Since this was my first marathon, I knew post-race I would have a lot to absorb. I would learn, more broadly, about running as a sport, and I would gain insights about myself as an endurance runner (yes, I consider the marathon an endurance race). So, going into the event I had several goals, some large and clear, some vague and more personal.

  • Primarily, simply I wanted to finish. The Texas Ironman ends with a full marathon. I didn’t want my first marathon experience to be during the Ironman.
  • I wanted to run the entire distance. I did not even come close to achieving this, so I’ll call it more of a long-term goal.
  • Run roughly 12 minutes/mile for the first half, then, if possible, increase my pace to 11 minutes/mile. Clearly, I didn’t do this. While on course, I made the choice to not even attempt this goal. I decided that experiencing all of the event, including running with others was more important than tunnel-vision focus on meeting a particular time-goal. I knew that I could only have one 1st marathon and I wanted to be present for most of it. Shooting for time goals could wait for another race.
  • Fully experience the pain of the race. I think internal growth and true self-confidence develop through enduring and overcoming adversity and suffering. To complete the Ironman, I am certain that I will have to push through a lot of suffering. To endure, mental training is just as important as physical training. When the body tires, it’s the mind that must engage to continue the grind to the finish line. With that in mind, as I thought about the marathon, I asked for pain…and the race delivered.  The only way I will truly know that I can reach deep and push through the suffering is to push myself to the point where I want to quit. I wanted the marathon to create one of those moments.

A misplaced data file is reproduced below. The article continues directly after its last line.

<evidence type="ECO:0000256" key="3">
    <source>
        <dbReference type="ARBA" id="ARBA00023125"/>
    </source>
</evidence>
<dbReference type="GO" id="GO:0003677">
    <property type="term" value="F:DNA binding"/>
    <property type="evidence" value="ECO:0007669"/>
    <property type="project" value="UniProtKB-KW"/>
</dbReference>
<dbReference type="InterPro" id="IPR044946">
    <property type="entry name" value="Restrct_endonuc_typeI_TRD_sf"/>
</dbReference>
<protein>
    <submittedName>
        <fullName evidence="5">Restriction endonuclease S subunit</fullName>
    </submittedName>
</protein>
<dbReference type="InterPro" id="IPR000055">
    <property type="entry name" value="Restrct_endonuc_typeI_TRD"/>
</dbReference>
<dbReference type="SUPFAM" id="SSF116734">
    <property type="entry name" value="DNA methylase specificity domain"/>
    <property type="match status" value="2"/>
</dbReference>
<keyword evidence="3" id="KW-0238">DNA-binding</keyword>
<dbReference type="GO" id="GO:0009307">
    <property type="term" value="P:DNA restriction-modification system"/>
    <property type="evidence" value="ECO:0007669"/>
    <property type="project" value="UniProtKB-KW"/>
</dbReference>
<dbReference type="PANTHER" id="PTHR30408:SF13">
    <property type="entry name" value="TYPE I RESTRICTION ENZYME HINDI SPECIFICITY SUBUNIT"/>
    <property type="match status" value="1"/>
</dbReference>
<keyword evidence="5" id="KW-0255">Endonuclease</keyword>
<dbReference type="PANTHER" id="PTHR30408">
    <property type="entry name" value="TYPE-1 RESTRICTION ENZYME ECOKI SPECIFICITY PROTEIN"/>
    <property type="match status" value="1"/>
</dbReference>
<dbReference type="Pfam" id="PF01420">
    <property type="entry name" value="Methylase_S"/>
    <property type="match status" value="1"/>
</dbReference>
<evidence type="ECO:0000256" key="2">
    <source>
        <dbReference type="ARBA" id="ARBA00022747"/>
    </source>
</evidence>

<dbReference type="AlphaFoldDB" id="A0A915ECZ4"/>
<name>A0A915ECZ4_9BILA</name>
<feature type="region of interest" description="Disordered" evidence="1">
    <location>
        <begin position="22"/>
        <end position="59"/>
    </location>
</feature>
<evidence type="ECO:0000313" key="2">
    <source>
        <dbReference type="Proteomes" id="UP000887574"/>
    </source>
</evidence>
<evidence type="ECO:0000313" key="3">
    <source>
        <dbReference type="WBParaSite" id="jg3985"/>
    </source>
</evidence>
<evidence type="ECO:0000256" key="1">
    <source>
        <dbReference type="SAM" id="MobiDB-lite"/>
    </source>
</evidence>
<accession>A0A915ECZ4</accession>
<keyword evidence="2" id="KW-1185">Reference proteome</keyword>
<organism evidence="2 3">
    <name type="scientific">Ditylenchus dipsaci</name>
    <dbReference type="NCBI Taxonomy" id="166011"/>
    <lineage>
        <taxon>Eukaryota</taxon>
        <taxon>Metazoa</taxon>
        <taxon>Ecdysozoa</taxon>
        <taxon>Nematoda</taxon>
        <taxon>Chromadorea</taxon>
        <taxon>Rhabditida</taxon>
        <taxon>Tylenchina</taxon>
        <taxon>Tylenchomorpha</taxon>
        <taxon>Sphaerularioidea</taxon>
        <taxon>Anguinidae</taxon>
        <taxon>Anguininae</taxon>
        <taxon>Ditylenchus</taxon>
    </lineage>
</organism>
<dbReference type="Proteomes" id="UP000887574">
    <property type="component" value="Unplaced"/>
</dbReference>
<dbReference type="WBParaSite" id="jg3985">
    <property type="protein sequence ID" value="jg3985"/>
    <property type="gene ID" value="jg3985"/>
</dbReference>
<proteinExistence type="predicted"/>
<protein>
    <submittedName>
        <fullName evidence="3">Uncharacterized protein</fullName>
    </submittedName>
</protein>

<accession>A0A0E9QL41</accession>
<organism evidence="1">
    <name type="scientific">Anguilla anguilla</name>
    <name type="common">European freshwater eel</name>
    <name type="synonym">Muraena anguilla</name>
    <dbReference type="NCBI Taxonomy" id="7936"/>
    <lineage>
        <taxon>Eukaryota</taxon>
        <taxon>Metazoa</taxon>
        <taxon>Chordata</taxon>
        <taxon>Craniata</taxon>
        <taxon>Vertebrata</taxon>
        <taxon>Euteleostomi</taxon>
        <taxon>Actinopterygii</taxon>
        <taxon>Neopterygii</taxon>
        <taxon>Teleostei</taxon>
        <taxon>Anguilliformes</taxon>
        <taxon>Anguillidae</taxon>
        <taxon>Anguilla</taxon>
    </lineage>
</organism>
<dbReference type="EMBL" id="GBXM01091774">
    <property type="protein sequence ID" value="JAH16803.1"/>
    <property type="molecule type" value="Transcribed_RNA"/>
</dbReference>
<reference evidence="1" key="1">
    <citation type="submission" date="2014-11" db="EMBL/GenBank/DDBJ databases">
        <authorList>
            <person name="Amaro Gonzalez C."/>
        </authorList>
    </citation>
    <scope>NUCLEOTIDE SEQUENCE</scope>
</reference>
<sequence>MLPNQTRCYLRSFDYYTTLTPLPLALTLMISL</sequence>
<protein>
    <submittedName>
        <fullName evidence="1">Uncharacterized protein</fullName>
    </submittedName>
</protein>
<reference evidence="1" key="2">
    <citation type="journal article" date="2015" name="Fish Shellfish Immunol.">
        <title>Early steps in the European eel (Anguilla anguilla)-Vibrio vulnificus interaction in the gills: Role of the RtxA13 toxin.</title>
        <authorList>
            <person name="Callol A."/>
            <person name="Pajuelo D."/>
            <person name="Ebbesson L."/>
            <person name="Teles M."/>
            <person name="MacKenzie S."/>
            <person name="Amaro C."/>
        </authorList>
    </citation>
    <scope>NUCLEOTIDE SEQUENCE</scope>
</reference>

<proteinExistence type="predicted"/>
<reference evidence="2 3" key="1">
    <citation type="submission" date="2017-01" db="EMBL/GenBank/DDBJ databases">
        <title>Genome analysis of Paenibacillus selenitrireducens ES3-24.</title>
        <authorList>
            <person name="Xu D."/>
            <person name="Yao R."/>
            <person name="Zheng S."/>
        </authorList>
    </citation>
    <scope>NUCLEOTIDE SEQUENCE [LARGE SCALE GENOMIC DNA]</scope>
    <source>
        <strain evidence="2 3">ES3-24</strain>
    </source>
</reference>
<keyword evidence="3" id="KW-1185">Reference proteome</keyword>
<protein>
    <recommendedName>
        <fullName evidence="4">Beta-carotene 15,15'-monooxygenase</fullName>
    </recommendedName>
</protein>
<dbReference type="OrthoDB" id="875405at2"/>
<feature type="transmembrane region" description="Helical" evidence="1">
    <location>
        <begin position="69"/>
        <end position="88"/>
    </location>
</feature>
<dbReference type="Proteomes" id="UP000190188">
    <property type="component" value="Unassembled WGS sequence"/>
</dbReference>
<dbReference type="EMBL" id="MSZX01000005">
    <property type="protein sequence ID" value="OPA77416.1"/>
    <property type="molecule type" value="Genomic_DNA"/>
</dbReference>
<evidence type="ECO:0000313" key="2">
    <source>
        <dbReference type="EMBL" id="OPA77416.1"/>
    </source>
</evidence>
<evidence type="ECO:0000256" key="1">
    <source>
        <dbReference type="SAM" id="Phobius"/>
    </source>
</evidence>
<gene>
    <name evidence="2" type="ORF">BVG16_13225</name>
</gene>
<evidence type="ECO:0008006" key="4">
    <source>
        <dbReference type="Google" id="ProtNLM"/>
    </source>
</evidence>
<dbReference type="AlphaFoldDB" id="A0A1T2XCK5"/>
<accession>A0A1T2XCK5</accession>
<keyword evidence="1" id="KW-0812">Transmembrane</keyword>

• I looked forward to running with other people who were doing the same thing that I was doing. Testing themselves, pushing limits they thought they had.
  • I’m hard-headed and stubborn, so I learn a lot through experience. Although my coach points out the deficiencies in my conditioning and training, I don’t seem to be sufficiently moved by talking. Instead, experiencing the shortcomings tends to motivate me. So, I wanted to use the marathon as a way to expose weaknesses and gaps in my physical and mental training. Again, the race delivered beautifully, and I am grateful.
  • I needed to test my nutritional regimen under the stress of race conditions. Not only is my in-race nutrition important, but what I eat during the days leading into the race has a huge impact on my performance. I had a plan and it needed to be tested. Overall, throughout the run, my energy levels were good. Lisa, my nutritionist, has helped me move to the next level of endurance training. I am not bonking during the long events like I was in the past. I’ll continue to optimize and refine this aspect of training until it’s more a habit than it is now. I didn’t feel depleted of energy until the end of the race. The difficulty with finishing however was a result of increasing knee and ankle pain. 
  • I wanted to finish between 4h30min – 5hours. I was not able to meet that goal either. 


I have may people to thank

  • My wife & son for their unwavering support
  • Johnny my coach for getting me to this point and being real with me along the way
  • Lisa my nutritionist – I wish I’d found you much sooner
  • Allie & Ben – for welcoming me as a running mate during the race. You helped the time and the miles fly by.
  • My online friends and family who were texting and sending me voice messages of encouragement during the race. You made a difference too.

Now, I will learn to recover from the race injury and refocus on preparing for Ironman Texas.